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Magic Tree House #22: Revolutionary War on…

Magic Tree House #22: Revolutionary War on Wednesday

by Mary Pope Osborne

Other authors: Sal Murdocca (Illustrator)

Series: Magic Tree House (22)

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2,008303,341 (3.76)3
  1. 00
    George Washington's Socks by Elvira Woodruff (benuathanasia)
    benuathanasia: Similar concepts: Modern children being magically transported back in time to the Revolutionary War to perceive it first-hand. Both are good for low-level readers and younger children.

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Showing 1-5 of 30 (next | show all)
The book Revolutionary War on Wednesday in the Magic Tree House series is about a brother and sister who get magically transported back in time to the Revolutionary War. I like this book because it is historical, has a dramatic climax, and is fast-paced. The book discusses historical facts that occurred during the American Revolutionary War such as George Washington crossing the Delaware River. The book has a dramatic climax when the siblings have to find a way to prevent causing changes in history after being discovered. I also like that the action starts quickly. This helps children who do not like reading or who have a hard time staying focused with books that have too much detail. This book helps to teach children historical events about the Revolutionary War and keeps them interested by using lots of action. ( )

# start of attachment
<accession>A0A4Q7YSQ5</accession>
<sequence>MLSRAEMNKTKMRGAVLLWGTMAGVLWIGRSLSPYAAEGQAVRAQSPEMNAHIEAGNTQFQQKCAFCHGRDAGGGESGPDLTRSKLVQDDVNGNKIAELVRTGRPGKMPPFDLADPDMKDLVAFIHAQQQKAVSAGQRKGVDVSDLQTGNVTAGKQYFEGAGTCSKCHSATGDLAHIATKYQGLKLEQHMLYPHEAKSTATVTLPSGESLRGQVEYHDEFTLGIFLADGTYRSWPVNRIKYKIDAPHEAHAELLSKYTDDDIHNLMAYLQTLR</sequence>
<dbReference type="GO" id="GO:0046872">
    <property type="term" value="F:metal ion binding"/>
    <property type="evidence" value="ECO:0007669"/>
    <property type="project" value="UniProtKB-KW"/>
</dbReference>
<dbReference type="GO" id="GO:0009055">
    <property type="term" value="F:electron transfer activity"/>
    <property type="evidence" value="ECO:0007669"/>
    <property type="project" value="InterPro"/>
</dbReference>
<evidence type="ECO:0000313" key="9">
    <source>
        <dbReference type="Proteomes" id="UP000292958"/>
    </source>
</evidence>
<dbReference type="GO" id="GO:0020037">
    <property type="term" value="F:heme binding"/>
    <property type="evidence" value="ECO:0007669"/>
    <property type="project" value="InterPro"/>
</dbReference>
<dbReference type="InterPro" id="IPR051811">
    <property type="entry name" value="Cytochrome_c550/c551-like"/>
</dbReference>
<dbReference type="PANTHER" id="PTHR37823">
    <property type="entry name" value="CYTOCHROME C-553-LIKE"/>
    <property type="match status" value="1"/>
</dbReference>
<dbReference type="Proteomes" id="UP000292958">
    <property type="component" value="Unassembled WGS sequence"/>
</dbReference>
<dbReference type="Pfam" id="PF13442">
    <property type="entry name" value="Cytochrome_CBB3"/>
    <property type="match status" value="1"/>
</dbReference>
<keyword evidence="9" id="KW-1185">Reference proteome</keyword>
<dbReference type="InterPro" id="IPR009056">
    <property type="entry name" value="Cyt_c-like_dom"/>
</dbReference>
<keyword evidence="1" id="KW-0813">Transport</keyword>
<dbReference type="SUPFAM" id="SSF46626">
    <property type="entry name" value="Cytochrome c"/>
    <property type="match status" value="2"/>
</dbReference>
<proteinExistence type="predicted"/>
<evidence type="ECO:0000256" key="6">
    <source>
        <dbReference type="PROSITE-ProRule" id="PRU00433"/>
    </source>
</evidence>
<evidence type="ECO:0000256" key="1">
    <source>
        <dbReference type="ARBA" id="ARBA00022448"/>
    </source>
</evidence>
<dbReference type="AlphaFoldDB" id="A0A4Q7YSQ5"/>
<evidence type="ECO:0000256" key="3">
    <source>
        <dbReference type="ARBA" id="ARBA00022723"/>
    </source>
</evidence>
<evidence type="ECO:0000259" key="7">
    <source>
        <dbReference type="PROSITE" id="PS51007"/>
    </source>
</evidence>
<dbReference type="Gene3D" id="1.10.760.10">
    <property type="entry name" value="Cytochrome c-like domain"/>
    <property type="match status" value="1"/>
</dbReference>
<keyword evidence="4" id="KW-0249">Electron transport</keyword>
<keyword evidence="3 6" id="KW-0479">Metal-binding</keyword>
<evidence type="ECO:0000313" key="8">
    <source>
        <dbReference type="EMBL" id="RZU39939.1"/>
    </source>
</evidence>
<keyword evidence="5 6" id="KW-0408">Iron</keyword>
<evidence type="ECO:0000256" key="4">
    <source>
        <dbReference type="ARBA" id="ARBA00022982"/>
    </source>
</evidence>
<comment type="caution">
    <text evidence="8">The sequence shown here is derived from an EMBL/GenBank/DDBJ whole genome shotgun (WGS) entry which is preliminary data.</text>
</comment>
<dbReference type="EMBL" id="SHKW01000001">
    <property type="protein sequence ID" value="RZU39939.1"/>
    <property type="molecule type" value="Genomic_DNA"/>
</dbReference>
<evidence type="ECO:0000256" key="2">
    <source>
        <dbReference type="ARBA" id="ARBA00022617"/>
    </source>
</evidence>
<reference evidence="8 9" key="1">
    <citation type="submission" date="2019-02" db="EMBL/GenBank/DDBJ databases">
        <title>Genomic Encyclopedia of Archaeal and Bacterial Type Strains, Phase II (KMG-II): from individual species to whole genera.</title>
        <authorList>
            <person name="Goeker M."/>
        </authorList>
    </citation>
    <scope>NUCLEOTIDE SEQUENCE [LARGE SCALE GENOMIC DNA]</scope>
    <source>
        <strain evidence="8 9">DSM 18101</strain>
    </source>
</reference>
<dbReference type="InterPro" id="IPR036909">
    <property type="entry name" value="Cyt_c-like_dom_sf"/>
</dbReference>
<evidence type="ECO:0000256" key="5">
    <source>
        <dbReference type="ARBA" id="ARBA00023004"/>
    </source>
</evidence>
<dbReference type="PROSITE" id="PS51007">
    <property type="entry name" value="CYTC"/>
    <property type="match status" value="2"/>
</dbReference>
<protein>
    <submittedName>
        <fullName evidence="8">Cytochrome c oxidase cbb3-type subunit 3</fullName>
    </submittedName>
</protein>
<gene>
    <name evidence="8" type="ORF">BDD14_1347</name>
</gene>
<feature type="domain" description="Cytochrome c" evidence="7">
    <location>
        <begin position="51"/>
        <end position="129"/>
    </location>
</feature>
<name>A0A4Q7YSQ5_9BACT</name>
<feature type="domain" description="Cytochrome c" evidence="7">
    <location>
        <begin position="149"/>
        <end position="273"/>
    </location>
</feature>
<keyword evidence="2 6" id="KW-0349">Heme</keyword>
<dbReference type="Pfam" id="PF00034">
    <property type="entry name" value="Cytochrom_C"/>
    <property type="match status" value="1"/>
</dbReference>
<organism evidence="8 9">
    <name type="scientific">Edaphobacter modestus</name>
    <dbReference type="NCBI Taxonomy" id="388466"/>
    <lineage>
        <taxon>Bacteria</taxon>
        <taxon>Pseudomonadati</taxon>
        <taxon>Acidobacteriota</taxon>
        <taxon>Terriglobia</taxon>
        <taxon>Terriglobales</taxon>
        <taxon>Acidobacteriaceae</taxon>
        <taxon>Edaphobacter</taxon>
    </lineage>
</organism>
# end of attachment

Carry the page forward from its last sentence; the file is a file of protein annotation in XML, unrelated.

KaitlynOgaitis | Nov 8, 2016 |
This book was a good read-aloud I used with my class. The students really liked it and it encouraged the students to continue reading the next books in the series. It gives good, accurate information in a interesting and fun way for the students.
  KJoPlante | Oct 14, 2016 |
Jack and Annie are two children who travel through time using a magic tree house. In this book they travel back in time to the Revolutionary War. While they are there they are searching for something they can send in order to solve a mystery. They run into continental soldiers who they end up motivating to keep on pushing forward.

Critique: I love the Magic Tree House books! What kid would not love to have a tree house that would time travel? Still to this day that would be awesome! This book allows children to be imaginative and gives them a hunger for a sense of adventure.

Craft Elements: You could use this book when teaching about the Revolutionary War. It gives a lot of historical references while making it fun for the students. At the end of the book it gives historical facts. It tell how the United States came into existence, what helped spark the Revolution, who lead the army, and other important facts as well. A theme of the story is to keep on pushing through no matter how hard the conflict becomes.
  Summer18 | Aug 31, 2016 |
GL: 2.2
DRA: 24
Lexile: 320L
  Infinityand1 | Aug 3, 2016 |